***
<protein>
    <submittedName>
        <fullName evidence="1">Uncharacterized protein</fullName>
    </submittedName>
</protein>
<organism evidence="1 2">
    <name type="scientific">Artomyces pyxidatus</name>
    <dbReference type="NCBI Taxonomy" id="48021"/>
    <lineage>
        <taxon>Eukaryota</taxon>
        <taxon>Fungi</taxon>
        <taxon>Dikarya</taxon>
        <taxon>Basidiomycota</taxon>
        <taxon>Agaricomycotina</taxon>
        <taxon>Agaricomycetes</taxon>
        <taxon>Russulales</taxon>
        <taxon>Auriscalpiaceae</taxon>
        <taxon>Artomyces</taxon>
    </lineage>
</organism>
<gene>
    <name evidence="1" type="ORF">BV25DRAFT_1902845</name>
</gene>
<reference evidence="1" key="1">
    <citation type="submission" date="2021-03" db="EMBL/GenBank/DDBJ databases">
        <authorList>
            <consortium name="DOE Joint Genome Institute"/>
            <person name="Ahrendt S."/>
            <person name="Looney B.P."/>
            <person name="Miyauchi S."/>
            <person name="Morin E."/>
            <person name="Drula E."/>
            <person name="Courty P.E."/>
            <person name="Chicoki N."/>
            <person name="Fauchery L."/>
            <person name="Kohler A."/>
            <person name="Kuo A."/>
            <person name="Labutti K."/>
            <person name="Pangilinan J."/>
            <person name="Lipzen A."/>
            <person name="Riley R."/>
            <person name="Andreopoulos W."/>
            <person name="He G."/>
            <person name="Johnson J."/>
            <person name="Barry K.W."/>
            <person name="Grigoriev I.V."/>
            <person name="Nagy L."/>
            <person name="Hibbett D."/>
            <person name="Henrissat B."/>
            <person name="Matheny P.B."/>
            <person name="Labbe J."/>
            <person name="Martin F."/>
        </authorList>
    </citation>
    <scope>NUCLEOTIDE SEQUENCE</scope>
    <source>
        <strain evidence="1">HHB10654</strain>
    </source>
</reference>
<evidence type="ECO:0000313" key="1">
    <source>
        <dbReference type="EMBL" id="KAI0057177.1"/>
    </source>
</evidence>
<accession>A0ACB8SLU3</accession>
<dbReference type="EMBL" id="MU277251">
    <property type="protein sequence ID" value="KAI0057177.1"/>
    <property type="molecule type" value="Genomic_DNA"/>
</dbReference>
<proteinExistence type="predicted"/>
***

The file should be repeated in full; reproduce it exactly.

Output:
<protein>
    <submittedName>
        <fullName evidence="1">Uncharacterized protein</fullName>
    </submittedName>
</protein>
<organism evidence="1 2">
    <name type="scientific">Artomyces pyxidatus</name>
    <dbReference type="NCBI Taxonomy" id="48021"/>
    <lineage>
        <taxon>Eukaryota</taxon>
        <taxon>Fungi</taxon>
        <taxon>Dikarya</taxon>
        <taxon>Basidiomycota</taxon>
        <taxon>Agaricomycotina</taxon>
        <taxon>Agaricomycetes</taxon>
        <taxon>Russulales</taxon>
        <taxon>Auriscalpiaceae</taxon>
        <taxon>Artomyces</taxon>
    </lineage>
</organism>
<gene>
    <name evidence="1" type="ORF">BV25DRAFT_1902845</name>
</gene>
<reference evidence="1" key="1">
    <citation type="submission" date="2021-03" db="EMBL/GenBank/DDBJ databases">
        <authorList>
            <consortium name="DOE Joint Genome Institute"/>
            <person name="Ahrendt S."/>
            <person name="Looney B.P."/>
            <person name="Miyauchi S."/>
            <person name="Morin E."/>
            <person name="Drula E."/>
            <person name="Courty P.E."/>
            <person name="Chicoki N."/>
            <person name="Fauchery L."/>
            <person name="Kohler A."/>
            <person name="Kuo A."/>
            <person name="Labutti K."/>
            <person name="Pangilinan J."/>
            <person name="Lipzen A."/>
            <person name="Riley R."/>
            <person name="Andreopoulos W."/>
            <person name="He G."/>
            <person name="Johnson J."/>
            <person name="Barry K.W."/>
            <person name="Grigoriev I.V."/>
            <person name="Nagy L."/>
            <person name="Hibbett D."/>
            <person name="Henrissat B."/>
            <person name="Matheny P.B."/>
            <person name="Labbe J."/>
            <person name="Martin F."/>
        </authorList>
    </citation>
    <scope>NUCLEOTIDE SEQUENCE</scope>
    <source>
        <strain evidence="1">HHB10654</strain>
    </source>
</reference>
<evidence type="ECO:0000313" key="1">
    <source>
        <dbReference type="EMBL" id="KAI0057177.1"/>
    </source>
</evidence>
<accession>A0ACB8SLU3</accession>
<dbReference type="EMBL" id="MU277251">
    <property type="protein sequence ID" value="KAI0057177.1"/>
    <property type="molecule type" value="Genomic_DNA"/>
</dbReference>
<proteinExistence type="predicted"/>